Elmira curler part of Ontario team that took silver at nationals
THIS CLOSE TO WINNING the gold medal, Sue Martin of the Elmira Curling Club, along with the rest of Team Ontario, took home silver at the 2017 Hy-Grade Steel Roofing Canadian Masters Curling Championships in Guelph last week.
Martin, and her team, skip Dale Curtis from St. Thomas, third Rosemary Gowman and second Brenda Clark from Galt Curling Club, had never been to nationals before, and ended up facing off against champions Team Saskatchewan in their final game of the week.
After some initial disappointment in the loss, the women reflected on how well they had done in their debut showing. They had beaten Team Saskatchewan in the round robin earlier in the week.
“Losing the final, that was a huge disappointment for our team because we had a great week. But winning a silver medal in our first appearance at this national event is definitely something that we are proud of. Even though there was that initial disappointment, we are still proud of our accomplishments,” she said.
Their final game didn’t go their way, however.
“Saskatchewan was hot and we weren’t. They dominated the whole game. They say curling is a game of inches, and I have to say, Saskatchewan was always on the right side of the inch. We struggled a bit,” said Martin. “It is not good to have your off-game in the final, but you never know how it is going to turn out.”
The team did well in the round robin, winning all but two games, against Team British Columbia and Team Manitoba.
“We were up and down in the round robin, even though we won a number of games, I can’t say we played our very best there. As people say, the W is what counts. In the semifinals, we played against B.C.,” said Martin.“We only had two losses in the round robin and that was one of them. We had just played them as our last game in the round robin, so we met them again right away in the semifinal. Again, it was a very close game. It was back and forth, and they actually went on to win the bronze medal after playing against Manitoba, who was our other loss.”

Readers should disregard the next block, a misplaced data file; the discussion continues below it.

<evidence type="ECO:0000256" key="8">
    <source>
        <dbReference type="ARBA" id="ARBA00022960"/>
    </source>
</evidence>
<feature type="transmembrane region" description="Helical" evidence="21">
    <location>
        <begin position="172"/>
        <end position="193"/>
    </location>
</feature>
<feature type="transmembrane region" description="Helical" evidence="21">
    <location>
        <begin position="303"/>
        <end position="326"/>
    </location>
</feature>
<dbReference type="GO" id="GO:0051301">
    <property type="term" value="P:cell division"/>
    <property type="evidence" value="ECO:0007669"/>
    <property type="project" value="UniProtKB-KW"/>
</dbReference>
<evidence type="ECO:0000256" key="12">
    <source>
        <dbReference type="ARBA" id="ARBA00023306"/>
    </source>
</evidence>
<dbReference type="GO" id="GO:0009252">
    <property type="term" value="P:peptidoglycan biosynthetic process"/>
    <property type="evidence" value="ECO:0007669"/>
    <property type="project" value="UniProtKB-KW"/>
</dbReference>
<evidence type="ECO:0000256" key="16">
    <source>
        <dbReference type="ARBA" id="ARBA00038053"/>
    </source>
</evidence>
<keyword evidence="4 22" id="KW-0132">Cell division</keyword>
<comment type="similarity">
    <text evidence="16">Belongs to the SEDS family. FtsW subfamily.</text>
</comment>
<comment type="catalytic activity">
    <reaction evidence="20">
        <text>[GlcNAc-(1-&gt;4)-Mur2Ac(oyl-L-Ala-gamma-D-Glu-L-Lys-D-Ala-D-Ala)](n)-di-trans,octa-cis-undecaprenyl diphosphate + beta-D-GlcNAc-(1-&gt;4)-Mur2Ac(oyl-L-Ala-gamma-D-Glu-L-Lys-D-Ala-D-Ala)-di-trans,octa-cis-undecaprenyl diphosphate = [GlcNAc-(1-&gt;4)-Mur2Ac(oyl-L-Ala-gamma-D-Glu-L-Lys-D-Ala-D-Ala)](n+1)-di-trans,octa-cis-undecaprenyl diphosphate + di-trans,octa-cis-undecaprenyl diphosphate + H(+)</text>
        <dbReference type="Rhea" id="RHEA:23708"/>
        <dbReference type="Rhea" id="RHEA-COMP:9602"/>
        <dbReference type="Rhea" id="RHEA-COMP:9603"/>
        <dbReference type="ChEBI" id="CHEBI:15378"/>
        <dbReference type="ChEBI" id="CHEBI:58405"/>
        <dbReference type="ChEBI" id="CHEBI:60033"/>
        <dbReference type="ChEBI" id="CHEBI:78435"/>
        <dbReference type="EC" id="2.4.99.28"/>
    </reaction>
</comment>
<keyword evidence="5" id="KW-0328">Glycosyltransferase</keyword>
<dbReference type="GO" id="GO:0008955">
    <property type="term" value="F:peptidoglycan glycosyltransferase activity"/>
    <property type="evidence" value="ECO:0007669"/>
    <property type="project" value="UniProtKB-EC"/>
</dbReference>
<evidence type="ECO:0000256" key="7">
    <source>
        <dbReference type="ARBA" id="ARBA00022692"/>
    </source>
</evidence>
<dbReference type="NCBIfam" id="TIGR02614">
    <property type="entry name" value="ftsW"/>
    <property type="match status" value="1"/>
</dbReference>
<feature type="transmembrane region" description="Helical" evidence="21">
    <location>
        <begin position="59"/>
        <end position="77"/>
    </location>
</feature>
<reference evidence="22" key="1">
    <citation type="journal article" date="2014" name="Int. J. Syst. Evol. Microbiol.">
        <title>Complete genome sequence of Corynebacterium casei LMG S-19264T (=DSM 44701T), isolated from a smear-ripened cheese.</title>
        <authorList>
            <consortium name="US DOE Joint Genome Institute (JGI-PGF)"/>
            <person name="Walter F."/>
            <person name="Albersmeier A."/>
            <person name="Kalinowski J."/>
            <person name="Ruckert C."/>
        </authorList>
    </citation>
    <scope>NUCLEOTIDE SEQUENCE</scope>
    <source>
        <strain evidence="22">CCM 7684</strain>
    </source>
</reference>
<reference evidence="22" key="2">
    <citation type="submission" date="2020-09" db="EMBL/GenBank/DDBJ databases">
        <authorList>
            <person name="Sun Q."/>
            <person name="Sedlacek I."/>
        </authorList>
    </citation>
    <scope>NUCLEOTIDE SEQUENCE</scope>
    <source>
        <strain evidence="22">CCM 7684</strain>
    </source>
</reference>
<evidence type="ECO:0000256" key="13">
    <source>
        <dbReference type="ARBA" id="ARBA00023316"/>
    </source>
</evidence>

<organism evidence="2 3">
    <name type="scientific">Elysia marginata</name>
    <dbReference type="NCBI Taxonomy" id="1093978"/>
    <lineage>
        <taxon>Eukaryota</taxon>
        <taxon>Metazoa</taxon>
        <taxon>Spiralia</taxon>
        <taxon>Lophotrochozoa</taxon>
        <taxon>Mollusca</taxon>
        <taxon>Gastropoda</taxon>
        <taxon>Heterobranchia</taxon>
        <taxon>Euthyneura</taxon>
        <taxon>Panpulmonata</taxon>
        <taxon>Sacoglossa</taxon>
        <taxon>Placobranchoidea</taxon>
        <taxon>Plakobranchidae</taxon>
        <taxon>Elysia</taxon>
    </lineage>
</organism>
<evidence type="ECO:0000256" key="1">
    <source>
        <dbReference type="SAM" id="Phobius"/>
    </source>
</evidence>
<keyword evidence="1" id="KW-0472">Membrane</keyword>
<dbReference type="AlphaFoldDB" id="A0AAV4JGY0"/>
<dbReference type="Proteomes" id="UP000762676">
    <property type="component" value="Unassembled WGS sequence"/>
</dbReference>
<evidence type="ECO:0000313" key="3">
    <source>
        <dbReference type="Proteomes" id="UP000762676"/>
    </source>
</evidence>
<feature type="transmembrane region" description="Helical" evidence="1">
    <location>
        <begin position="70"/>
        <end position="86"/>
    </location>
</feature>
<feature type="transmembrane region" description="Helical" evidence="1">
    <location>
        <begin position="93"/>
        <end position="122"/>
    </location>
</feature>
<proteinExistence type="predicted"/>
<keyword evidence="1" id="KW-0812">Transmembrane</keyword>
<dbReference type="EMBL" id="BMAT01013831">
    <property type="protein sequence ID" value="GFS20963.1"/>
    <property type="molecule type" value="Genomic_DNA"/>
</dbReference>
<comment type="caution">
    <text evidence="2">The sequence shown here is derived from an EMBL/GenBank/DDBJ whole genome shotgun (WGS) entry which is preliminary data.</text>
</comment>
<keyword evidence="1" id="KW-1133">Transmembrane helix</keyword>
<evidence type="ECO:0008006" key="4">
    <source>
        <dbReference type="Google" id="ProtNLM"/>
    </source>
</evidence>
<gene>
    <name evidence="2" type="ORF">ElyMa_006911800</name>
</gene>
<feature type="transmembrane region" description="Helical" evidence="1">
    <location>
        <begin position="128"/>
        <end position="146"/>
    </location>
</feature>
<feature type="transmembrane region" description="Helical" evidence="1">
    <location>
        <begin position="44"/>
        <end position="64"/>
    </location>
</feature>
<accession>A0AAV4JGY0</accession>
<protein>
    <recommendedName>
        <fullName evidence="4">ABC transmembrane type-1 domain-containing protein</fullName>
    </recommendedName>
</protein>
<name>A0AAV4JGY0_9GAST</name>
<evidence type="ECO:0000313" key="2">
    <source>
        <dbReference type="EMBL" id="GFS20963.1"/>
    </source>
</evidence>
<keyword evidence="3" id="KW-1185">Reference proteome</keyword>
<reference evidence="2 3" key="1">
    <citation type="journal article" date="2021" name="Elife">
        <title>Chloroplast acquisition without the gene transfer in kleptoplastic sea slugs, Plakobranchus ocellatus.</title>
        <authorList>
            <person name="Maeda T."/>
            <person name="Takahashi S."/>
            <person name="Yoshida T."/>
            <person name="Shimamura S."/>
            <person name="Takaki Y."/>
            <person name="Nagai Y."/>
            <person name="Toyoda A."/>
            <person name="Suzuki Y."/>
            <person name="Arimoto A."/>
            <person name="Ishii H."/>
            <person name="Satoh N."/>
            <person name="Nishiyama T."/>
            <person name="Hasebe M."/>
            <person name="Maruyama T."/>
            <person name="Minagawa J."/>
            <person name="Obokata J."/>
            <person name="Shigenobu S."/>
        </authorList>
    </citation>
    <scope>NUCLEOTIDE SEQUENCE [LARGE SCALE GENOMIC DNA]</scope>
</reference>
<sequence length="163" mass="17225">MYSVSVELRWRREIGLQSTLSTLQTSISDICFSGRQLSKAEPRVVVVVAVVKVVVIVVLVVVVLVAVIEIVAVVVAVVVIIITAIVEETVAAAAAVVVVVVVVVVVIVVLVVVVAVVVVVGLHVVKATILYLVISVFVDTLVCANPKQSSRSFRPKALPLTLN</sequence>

Outside of hitting the rinks, Martin says the tournament itself was a great experience.
“You know, with curling, it is a sport where you sit down with a team afterwards and you do social-
ize, talking about them, where they came from and a lot of other sports don’t have that same kind of social atmosphere. We had a lot of time to visit with people from across Canada, learn about their cities, where they came from and what competition they had to face to get to nationals,” she said. “We met some wonderful people through this experience though. Guelph Curling Club put on a fabulous competition. They were able to do that through the sponsors. They had great sponsors. They had about 150 volunteers working at the event all week, that is why they were able to put on such a great event. Everyone was just amazed.”
Martin says the team would love to defend their silver medal at next year’s national contest, being held in B.C., or even to go for the gold, but competition is high to represent Ontario in the Masters category.
“As you are there and you are talking to the other curlers from across Canada, to get there from Ontario is the hardest. We have more teams entered in Ontario than any other province or territory,” she said. “For example, this year, there were 33 teams that started competition in Ontario. The skill level is high, as well. We would love to win that again and go back to nationals, meeting the wonderful women that we curled with from across Canada, but we know it isn’t going to be easy to do.”
Sue Martin with her silver medal from the national curling championships held last week in Guelph.